4. Highlight your culture

Your employee handbook is one of the first company documents that a new hire will experience. It’s a valuable opportunity to set the tone for the work environment and how employees communicate with one another. Your word choices and tone of voice should be reflective of these things. 

Also, consider the message you’re conveying visually. Instead of a black-and-white text-on-the-page document, consider leveraging a graphic designer to make the document aesthetically appealing and help the sections flow together smoothly. 

5. Make the most important information easy to find

Employees are most likely to be looking for key information in your handbook: pay, time off, and benefits. Make these sections prominent and easy to find, and be especially mindful of making the information in them easy to understand.

Use visuals to help communicate complex information like the employee-employer cost sharing of different health plans or how your retirement contribution structure is set up. When you lay out these vital details clearly in your handbook, you’ll reduce the time your HR reps spend fielding inquiries for basic information. 

6. Emphasize the positives

Sure, the readers of your handbook are already employees, but that doesn’t mean you can’t use it to continue building your employer brand. Include content that emphasizes the selling points of working for your company–those same things you work to highlight in your recruitment marketing. 

Employee referral bonuses, perks like gym memberships or tuition reimbursement, and employee development opportunities are all worth highlighting in your handbook. This is not only useful to build engagement but is important in making sure employees actually know the benefits exist.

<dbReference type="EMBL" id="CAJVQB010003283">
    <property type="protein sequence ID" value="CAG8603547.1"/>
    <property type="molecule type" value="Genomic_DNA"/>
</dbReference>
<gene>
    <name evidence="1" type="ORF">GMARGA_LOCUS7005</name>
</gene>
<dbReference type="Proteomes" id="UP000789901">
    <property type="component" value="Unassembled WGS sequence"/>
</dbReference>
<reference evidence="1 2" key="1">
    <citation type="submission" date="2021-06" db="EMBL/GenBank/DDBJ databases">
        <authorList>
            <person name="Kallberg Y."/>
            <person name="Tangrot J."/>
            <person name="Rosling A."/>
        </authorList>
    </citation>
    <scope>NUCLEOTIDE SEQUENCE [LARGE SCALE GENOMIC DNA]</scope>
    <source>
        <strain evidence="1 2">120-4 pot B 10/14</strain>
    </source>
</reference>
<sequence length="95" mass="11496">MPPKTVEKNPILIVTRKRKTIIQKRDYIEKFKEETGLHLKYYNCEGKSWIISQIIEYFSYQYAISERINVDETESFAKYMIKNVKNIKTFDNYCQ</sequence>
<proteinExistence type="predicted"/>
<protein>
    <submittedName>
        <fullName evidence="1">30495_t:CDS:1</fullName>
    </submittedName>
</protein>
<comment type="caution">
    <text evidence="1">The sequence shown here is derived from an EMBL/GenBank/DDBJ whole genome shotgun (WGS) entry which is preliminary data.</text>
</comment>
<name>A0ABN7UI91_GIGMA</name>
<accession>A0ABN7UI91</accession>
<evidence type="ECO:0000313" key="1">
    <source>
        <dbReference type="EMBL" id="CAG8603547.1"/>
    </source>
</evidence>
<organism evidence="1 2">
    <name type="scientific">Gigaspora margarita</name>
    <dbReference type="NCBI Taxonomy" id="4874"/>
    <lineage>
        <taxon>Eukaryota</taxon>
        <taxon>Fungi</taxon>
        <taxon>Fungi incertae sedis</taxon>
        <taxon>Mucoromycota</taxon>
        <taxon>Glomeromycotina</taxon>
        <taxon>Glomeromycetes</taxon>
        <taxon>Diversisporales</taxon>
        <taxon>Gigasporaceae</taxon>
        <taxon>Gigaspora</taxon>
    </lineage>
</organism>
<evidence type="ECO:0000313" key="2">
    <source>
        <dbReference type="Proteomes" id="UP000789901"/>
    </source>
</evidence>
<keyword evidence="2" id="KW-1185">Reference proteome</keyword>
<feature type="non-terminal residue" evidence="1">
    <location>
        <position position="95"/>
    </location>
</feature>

Related: How to Make Your Employee Referral Program a Powerful Recruitment Tool

7. Make it a team effort

Creating an employee handbook usually falls to HR, but the most effective handbooks are a collaborative effort. You have diverse talent on your team–creative thinkers, copywriters, designers, marketers, and so on. Why not tap that talent for an internal project: improving your handbook?

Additionally, gather feedback from department chairs and the C-suite. You might learn about frequent employee questions your handbook doesn’t address or policies you’ve yet implemented. 

8. Loop in legal

While we’re not big fans of handbooks written mainly by lawyers, we do strongly advocate for looping them into the creation process. 

As you plan your handbook content, have your legal counsel weigh in on whether you’ve covered all your bases in the eyes of the law. Once it’s finished, ask them to give it a final once-over before you begin distributing it. 

9. Get feedback from actual employees

You wouldn’t launch a new product without getting feedback from test users, so why would you hit the proverbial ‘publish’ button on your handbook without getting feedback from test readers? 

Before putting your handbook out far and wide, get the first draft in the hands of a few team members and collect their thoughts on structure, style, readability, and usefulness. 

10. Keep optimizing

Just as your company is always evolving and changing, so too should your handbook. 

Revisit it for edits at least annually, or any time you undergo a major company change. This will ensure it’s always up to date and the content doesn’t feel stale. 

Creating an excellent employee handbook takes more time than just copying and pasting an employee handbook template that you found online. Still, the final product will go much farther in making a positive impression on new hires and providing the essential information your employees actually need to be productive and happy at work. 

Peter Porebski

About Peter Porebski

Peter Porebski is the Operations Manager at 4 Corner resources. A graduate of the University of Central Florida he has over 10 years of operations and process improvement experience with 7 being in the Human resources and staffing industry. In previous roles he worked to manage and analyze production flow trends and determine areas of improvement in quality control for the commercial retail industry. His areas of interest include web development, information technology, data analysis and reporting. He lives in Orlando, Florida with his wife and two cats.